A new study shows you can never be too old to reap the benefits of a healthy lifestyle.
Exercise, eating right and avoiding harmful habits like smoking could help elderly women live five years longer and elderly men live six years longer, the British Medical Journal study showed.
"Our results suggest that encouraging favorable lifestyle behaviours even at advanced ages may enhance life expectancy, probably by reducing morbidity," the researchers wrote in the study.
The study included 1,800 people who were age 75 or older. Karolinska Institute researchers followed them for 18 years, noting their eating and exercise habits and other lifestyle factors.
By the end of the 18-year period, 92 percent of the study participants had died. However, half of the study participants survived at least to age 90, or beyond.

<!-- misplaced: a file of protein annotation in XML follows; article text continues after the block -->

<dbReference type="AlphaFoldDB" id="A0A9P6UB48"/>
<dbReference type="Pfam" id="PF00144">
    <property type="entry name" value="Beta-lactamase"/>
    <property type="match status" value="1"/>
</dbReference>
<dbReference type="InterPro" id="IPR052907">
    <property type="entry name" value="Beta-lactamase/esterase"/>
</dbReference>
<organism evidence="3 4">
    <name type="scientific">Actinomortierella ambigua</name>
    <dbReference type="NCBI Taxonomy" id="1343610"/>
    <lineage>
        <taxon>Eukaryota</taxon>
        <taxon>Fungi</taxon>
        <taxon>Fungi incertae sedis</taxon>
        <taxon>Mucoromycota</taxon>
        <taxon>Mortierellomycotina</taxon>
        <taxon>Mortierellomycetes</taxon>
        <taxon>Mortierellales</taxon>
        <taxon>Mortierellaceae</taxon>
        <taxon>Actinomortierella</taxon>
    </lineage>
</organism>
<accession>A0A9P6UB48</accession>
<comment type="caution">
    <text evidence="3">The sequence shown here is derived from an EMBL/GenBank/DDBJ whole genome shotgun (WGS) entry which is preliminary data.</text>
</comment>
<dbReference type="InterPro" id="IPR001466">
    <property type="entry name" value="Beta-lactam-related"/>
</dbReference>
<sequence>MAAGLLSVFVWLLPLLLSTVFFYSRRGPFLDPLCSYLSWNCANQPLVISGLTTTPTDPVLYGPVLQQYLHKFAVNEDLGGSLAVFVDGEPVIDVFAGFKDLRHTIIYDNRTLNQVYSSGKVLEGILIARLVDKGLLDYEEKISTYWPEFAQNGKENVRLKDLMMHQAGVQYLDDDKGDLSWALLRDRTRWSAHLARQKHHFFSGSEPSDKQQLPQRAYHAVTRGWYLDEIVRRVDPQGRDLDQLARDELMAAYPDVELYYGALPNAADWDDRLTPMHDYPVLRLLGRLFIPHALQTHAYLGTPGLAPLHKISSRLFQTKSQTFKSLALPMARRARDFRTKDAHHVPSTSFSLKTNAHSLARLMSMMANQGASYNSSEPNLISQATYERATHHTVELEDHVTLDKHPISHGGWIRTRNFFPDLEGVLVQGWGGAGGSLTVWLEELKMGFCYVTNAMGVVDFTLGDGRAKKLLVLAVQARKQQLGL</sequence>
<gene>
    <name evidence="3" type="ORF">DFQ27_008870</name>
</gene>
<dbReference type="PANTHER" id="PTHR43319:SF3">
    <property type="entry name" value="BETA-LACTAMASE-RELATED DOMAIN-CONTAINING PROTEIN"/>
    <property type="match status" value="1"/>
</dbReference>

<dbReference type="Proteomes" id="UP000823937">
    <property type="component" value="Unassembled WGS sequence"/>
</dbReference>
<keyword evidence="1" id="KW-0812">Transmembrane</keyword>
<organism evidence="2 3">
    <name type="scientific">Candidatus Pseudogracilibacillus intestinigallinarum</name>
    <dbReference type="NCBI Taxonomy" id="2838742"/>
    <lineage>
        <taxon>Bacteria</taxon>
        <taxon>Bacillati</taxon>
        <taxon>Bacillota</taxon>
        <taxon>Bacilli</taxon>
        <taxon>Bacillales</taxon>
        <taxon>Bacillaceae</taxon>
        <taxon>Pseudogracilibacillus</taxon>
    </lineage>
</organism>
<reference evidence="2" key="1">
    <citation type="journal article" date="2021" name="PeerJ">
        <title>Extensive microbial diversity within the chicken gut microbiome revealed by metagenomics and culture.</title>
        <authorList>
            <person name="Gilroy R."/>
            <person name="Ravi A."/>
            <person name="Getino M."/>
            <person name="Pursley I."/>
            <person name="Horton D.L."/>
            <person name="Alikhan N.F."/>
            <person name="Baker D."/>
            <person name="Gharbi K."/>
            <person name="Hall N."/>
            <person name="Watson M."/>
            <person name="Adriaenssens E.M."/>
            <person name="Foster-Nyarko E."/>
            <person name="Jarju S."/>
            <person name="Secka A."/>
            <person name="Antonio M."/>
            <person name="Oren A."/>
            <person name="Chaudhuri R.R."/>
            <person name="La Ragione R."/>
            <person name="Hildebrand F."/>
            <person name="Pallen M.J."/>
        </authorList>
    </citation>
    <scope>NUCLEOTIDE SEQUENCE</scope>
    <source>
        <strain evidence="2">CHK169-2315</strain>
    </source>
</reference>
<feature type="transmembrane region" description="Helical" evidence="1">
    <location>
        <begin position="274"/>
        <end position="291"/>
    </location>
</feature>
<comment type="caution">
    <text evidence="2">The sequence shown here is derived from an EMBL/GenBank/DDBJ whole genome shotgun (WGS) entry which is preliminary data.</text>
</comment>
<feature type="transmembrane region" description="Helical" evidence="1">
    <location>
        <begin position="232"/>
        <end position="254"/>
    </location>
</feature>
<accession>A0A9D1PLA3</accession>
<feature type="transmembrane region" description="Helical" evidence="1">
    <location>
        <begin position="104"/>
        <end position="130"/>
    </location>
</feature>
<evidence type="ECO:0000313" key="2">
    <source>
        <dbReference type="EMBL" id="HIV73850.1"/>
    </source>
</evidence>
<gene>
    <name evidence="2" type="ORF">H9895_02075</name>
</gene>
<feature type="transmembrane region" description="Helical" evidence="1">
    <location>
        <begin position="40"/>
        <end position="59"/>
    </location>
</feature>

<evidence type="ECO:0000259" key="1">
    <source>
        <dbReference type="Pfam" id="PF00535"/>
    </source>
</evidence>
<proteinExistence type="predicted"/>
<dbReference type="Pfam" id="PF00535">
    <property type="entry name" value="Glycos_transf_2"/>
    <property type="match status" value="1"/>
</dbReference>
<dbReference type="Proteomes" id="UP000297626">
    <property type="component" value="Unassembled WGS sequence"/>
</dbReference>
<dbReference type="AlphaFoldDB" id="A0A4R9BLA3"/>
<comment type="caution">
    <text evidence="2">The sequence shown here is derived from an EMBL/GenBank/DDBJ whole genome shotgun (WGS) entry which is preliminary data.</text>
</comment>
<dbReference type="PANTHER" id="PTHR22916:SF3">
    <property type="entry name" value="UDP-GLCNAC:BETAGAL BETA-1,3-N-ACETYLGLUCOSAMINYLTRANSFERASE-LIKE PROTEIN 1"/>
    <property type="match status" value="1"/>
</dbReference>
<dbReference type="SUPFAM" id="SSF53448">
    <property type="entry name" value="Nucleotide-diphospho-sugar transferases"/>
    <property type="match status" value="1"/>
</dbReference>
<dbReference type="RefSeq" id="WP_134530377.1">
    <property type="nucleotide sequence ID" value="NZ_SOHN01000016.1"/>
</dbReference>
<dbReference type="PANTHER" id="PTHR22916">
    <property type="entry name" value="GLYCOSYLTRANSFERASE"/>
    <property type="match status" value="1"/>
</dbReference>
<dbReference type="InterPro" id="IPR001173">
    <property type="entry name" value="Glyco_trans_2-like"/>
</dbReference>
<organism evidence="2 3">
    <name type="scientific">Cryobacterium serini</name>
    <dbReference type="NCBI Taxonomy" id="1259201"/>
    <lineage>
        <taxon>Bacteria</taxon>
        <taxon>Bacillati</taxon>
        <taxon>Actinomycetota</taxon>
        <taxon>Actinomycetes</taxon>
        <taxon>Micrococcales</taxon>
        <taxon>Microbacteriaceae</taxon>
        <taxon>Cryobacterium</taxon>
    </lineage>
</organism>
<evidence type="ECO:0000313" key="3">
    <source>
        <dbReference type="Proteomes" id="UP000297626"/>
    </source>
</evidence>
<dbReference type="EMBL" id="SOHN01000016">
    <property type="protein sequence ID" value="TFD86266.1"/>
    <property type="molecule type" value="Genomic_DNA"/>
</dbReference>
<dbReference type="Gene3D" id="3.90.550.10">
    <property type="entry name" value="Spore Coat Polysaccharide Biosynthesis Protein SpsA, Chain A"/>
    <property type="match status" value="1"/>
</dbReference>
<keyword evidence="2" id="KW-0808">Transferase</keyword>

The researchers found that those who were still alive after the follow-up period were more likely to be women, as well as lead healthy lifestyles, take part in leisure activities, be educated and have lots of friends.
On a whole, people who incorporated these healthy characteristics lived 5.4 years longer than those who didn't.
And even among people who were age 85 and older, or in participants who had chronic disease, these healthy characteristics were linked with living four years longer than those who didn't have these characteristics.
Specifically, the researchers found that exercise seemed to have the greatest association with survival. People who exercised -- whether it was swimming, walking or even doing gymnastics -- survived two years longer, compared with people who didn't do these activities, researchers found.
Similarly, a study published earlier this year in the Journal of the American Geriatrics Society showed that exercise and healthy eating could help extend the lifespans of elderly women.
For some exercises that could help you live longer, click through the slideshow: